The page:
Galaxy Fold brought Samsung close to a billion dollars according to latest sales numbers
With the overall feel of a prototype rather than something meant for everyday use and a price tag of $2,000, many were wondering how many units will Samsung be able to sell. Last month, the president of Samsung Electronics, Young Sohn, made the news after saying that the company sold over one million Galaxy Folds, but the company was quick to correct him.
Now, Samsung Electronics encompasses a huge number of subdivisions, so miscommunication between executives is not out of the question. But if there’s one person that should be familiar with Samsung’s smartphone sales numbers, it’s DJ Koh, president of the company’s mobile branch.
Yesterday, during CES in Las Vegas, Koh said “I think we’ve sold 400,000 to 500,000 Galaxy Fold smartphones...”, Yonhap News reports. Granted, “I think” doesn’t usually begin the most certain of statements, but we must consider that an exact number might give Samsung’s competitors a bit too much information about the success (or lack of) of the Galaxy Fold.
Even if we take the more conservative 400,000, this still means that Samsung sold at least 80% of its planned production. Earlier in 2019, it was stated that Samsung predicts it will ship about 500,000 units from the foldable phone.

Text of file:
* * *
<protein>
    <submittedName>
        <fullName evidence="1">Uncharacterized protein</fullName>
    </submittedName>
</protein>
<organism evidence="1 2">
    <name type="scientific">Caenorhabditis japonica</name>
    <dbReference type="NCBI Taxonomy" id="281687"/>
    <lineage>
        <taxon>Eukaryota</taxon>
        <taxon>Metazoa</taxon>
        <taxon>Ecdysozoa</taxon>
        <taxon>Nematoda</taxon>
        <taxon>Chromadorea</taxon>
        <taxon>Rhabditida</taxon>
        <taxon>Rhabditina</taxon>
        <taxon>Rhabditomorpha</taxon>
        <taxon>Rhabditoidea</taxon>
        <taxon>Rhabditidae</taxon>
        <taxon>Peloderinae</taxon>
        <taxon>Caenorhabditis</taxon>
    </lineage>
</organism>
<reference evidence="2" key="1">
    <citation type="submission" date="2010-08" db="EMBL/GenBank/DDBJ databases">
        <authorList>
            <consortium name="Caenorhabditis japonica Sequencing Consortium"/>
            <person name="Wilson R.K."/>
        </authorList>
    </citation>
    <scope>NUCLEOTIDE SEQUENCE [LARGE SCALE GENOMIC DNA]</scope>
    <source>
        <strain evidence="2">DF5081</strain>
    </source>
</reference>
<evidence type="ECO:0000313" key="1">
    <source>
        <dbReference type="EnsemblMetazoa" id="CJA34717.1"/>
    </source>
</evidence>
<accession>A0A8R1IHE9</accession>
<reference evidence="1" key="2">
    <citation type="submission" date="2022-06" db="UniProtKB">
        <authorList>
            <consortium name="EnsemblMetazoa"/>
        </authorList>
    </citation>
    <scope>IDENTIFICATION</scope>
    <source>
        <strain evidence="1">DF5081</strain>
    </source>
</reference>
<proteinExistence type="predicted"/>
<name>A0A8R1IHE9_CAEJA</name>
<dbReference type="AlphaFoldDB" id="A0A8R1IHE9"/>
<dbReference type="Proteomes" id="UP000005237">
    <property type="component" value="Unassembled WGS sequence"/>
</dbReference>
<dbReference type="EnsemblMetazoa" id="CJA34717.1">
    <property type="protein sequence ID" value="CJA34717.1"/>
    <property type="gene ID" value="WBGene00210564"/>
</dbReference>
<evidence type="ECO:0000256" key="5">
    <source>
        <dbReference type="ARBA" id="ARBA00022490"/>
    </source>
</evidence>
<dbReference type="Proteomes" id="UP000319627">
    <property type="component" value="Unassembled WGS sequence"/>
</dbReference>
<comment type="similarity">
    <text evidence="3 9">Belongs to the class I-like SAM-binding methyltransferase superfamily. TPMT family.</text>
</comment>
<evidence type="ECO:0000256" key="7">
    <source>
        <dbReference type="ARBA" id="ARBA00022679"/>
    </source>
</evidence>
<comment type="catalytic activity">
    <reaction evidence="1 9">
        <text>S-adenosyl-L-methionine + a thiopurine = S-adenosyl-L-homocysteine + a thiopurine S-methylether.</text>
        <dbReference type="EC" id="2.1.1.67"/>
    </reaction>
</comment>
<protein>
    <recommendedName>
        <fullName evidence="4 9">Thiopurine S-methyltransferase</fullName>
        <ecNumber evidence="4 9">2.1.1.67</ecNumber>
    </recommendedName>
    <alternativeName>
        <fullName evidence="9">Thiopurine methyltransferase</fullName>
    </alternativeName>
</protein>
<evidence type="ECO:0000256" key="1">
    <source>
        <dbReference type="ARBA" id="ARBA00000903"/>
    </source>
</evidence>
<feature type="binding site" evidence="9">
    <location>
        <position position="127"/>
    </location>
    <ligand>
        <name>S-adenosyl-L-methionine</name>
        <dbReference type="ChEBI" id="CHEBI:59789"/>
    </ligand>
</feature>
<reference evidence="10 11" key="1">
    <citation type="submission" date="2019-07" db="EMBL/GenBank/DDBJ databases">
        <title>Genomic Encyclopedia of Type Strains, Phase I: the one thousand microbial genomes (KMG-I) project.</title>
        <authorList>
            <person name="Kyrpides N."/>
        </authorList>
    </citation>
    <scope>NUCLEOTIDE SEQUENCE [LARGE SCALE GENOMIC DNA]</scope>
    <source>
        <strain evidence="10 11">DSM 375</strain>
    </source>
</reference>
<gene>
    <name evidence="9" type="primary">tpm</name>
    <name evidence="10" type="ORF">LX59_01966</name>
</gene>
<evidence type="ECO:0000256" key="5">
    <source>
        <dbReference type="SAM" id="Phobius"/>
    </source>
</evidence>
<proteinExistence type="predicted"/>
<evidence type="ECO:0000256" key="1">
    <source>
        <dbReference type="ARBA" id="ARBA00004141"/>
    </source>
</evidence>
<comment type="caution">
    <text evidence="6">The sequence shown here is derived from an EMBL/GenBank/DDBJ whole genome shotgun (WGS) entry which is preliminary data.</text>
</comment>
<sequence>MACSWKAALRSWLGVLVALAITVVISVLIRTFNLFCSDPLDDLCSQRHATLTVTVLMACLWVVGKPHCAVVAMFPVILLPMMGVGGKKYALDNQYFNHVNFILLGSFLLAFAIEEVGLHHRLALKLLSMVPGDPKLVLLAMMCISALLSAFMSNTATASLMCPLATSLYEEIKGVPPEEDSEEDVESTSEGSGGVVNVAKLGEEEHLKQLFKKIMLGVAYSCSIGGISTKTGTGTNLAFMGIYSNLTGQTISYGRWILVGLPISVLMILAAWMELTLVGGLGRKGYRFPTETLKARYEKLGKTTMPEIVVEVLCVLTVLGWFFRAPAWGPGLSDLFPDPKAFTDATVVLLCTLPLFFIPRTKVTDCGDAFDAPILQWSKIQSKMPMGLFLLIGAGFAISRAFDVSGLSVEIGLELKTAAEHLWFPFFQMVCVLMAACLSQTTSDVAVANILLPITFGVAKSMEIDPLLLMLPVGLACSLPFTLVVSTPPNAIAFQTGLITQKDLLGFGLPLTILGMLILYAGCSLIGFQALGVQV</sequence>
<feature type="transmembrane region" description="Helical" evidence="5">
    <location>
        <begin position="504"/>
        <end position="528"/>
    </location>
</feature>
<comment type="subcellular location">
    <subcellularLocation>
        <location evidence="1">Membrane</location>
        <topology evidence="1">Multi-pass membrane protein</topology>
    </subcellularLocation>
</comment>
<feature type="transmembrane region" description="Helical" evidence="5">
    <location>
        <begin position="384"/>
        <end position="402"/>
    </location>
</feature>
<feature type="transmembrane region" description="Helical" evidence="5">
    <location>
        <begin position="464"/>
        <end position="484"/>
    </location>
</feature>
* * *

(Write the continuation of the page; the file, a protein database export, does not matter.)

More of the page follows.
While that number might not sound impressive compared to Samsung’s overall smartphone sales, at $2,000 per unit, the Galaxy Fold has brought Samsung at least $800 million in revenue, with the exact figure probably closer to $900 million. Now that's a chunk of cash that makes a difference even for the world’s number one manufacturer. Considering the multi-year research and development resources sunk into the Galaxy Fold and its profit margins (which might be thinner than you'd expect), Samsung is yet to reap the benefits of its investment.
With a new, cheaper foldable smartphone from Samsung seemingly days away from an official announcement, this emerging segment might prove far more valuable than initially expected. Who knows, by the end of 2020 the smartphone market might be different from what we’re used to.